Our company, Sponsorbrite funds schools, teams, churches and non-profits using corporate interest and sponsorship dollars. It's the first startup to make fundraising a 100% free activity for social institutions, something that traditionally costs tens of thousands of dollars and incredible human energy.
You can subscribe to my weekly essays, where you'll learn things that you don't yet know you'll need, or, you think you need, but you don't. I write when non-conformity smiles back at the norm, much like the intern in this story.
“Thanks for making it this far. We haven’t had a technical candidate make it to the seventh round in over six months. When my partner said you answered his Dynamic Programming question on the spot during the phone-screen, I ordered your flight from Waterloo right away” said the executive getting up from his chair behind the mahogany desk. I remained standing at the door, hiding my agony behind a smile. My entire right forearm showed second degree burns, but we didn’t talk about it. “I completed your questionnaire,” I said, offering the pad to him, “and looks like you have my resume.” “Indeed,” he said, sinking in thought for a long moment, “Indeed.” The red marker in his hand made me take a nervous in-breath.
“How do you enjoy Evanston, Illinois?” he asked. “I like it. The Winter lends a cozy atmosphere to the many churches I saw last night along the way” I said. “You must wonder why a Management Consulting company operates in such a small town?” he said. I smiled. He handed my resume back to me and said “Read that line”. I looked at my words inside his red circle. “Built a MIPS-based Operating System for a Virtual Machine” I read. “Did you build it all by yourself in college?” he asked. “Yes!” I said.
Him: You built an OS, with process execution, disk IO, memory virtualization, and networking capability all by yourself?
Me: Yes, with help from a professor.
Him: How did you code it?
Me: In C++
Him: How did you compile it?
Me: From the command prompt.
Him: In which Operating System?
Him: So you needed an OS to create an OS?
Me, getting nervous: Yes
Him: What if you didn't have an OS to start with? What if you were building the first OS?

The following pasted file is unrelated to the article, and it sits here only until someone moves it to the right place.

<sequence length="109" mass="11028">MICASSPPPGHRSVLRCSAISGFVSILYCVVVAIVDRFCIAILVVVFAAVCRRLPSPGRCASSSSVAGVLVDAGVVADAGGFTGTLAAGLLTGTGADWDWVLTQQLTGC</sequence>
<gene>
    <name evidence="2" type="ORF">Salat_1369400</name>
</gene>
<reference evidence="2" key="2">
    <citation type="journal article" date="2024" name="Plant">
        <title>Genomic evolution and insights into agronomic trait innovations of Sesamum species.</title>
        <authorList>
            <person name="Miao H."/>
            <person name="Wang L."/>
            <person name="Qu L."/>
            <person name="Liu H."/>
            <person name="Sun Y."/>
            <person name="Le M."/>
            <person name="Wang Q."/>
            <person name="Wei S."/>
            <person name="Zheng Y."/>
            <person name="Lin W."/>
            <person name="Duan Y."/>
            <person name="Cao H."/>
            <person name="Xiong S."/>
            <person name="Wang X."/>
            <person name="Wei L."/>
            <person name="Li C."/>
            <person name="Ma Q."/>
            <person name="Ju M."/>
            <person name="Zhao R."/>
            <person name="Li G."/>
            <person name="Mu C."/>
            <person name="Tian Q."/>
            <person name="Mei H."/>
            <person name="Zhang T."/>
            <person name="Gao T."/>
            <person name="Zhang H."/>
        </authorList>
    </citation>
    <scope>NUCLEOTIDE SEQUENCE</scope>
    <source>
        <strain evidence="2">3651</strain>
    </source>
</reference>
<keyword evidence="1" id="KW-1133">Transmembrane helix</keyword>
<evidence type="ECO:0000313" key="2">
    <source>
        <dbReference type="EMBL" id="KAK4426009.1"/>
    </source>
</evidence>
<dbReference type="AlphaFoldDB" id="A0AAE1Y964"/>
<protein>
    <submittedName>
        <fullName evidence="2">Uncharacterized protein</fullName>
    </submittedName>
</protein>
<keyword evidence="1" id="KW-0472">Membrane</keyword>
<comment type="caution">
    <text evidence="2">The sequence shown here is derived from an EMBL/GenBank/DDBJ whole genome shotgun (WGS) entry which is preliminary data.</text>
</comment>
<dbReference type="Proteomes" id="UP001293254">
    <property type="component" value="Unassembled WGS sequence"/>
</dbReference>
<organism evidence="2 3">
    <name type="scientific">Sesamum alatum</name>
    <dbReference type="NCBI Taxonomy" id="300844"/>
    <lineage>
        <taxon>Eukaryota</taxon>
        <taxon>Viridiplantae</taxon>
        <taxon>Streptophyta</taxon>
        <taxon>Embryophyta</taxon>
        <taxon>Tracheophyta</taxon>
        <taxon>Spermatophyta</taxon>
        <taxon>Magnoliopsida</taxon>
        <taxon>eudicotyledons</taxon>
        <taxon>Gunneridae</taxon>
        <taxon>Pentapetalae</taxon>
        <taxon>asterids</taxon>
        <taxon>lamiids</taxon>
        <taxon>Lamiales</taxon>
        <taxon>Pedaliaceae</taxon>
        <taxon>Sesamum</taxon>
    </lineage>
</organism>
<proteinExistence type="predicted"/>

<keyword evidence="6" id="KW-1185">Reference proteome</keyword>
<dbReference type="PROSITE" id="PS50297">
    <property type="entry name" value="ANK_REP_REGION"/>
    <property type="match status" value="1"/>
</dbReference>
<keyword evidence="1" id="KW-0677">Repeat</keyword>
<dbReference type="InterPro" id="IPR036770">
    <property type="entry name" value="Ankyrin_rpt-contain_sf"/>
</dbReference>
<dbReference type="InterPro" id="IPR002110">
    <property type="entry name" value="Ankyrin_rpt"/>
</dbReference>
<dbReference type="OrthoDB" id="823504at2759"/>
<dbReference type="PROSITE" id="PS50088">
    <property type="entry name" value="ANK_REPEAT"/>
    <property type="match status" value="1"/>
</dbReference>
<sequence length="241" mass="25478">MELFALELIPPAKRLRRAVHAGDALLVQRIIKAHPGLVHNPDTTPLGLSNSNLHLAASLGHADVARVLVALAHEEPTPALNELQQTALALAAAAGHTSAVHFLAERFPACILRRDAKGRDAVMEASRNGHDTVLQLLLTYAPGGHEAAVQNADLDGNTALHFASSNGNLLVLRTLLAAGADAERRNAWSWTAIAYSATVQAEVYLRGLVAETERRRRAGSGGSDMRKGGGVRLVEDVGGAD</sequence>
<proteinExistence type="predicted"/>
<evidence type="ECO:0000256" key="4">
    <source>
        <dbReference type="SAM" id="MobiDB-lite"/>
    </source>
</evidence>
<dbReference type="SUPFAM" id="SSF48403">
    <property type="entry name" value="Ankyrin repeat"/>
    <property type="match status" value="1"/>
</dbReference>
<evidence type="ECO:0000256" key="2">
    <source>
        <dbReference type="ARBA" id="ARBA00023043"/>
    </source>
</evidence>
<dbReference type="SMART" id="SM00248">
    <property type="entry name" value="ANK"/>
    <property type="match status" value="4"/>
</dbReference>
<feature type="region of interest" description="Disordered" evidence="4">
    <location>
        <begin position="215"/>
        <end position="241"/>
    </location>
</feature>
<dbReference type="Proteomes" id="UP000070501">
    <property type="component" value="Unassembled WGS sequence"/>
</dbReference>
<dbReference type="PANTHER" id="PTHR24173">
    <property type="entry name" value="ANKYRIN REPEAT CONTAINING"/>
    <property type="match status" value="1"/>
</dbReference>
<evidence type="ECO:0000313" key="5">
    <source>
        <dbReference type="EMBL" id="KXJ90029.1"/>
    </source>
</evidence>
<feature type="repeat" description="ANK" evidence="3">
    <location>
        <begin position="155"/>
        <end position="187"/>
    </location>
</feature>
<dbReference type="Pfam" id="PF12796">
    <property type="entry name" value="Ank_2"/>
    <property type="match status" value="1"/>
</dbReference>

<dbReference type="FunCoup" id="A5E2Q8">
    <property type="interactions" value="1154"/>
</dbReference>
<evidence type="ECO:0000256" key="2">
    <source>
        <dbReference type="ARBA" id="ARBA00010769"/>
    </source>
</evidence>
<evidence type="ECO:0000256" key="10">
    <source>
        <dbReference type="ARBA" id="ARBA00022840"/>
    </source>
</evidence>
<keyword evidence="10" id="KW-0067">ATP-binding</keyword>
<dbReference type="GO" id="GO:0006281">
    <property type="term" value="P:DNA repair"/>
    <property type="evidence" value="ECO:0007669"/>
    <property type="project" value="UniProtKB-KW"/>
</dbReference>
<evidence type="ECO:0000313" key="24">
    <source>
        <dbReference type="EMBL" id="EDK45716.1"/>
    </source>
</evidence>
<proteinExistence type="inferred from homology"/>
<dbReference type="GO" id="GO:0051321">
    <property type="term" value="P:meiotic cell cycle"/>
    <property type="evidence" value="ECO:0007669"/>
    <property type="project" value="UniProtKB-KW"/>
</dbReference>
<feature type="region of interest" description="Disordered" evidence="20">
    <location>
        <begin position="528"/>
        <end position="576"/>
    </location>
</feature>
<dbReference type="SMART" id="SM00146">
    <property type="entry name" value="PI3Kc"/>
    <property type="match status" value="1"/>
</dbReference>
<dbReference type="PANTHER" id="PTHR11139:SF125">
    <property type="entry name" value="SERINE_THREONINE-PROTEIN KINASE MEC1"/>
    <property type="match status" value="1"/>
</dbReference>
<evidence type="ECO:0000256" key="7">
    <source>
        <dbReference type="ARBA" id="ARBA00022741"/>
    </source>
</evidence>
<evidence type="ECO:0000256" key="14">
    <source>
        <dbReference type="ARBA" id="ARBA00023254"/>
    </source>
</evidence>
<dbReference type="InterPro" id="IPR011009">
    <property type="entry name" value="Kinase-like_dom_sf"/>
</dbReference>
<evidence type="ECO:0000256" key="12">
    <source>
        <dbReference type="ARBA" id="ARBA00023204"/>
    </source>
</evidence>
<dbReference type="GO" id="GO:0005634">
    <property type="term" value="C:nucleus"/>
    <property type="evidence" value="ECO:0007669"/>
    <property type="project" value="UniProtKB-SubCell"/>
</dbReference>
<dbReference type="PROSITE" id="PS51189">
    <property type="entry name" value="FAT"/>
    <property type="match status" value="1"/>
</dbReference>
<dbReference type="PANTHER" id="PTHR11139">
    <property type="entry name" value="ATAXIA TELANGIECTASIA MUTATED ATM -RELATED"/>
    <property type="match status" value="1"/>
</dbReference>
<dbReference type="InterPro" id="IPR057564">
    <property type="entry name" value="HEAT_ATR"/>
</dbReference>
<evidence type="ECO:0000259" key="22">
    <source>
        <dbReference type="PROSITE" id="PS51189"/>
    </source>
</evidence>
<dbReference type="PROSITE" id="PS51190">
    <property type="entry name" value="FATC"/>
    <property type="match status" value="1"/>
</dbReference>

I paused in awkward silence. My left hand held a tight grip on my burned forearm. “Good question. I haven’t thought about it” I said. He tightened his lips together, smiling in the manner of Bill Gates, and without saying a word, made me understand that I wasn’t ready for him. I nodded in acknowledgement. I didn’t feel ready.
“How did you burn your arm?” he asked. “Last night I felt too hungry, so I microwaved water at the hotel for tea. The superheated water exploded when I opened the microwave” I said. “You know we expense candidate meals during their stay” he said. “I didn’t feel like I earned it, and I didn’t have money to risk a bill” I said. “You will,” he said, “after you find the answer to my question.” When you dismiss what you cannot explain, it explodes in your face.
“Not a fit for our firm,” the HR phone call informed me later that week. For a few weeks, I couldn’t explain what just happened. “Why should a CEO care so much about my understanding of the chicken-and-egg problem? What bearing will that have on the job of an engineer?” I asked my dad. “Where DID the first chicken come from?” he asked me. “The chicken and the egg were the same in the beginning,” I said in frustration, “They evolved. Just like Operating Systems, which evolved from binary instructions. You write a higher-level language’s compiler in a low-level language such as binary code; then you can compile anything in the high-level language, including the compiler itself. You never again need to write binary code. Nobody needs to remember how it all began, when you reach a higher plane.”
“Kind of like he doesn’t remember how you feel at the beginning of your career?” he asked. I turned white. “That’s what he meant!” I said. “What?” he asked. “He meant I should quit the chicken-and-egg problem of proving experience for a first-ever job.” I said. “But how?” he asked. “I am my first employer,” I said, holding the right-handed mouse with my left hand, “and I will suffer the pain of learning.”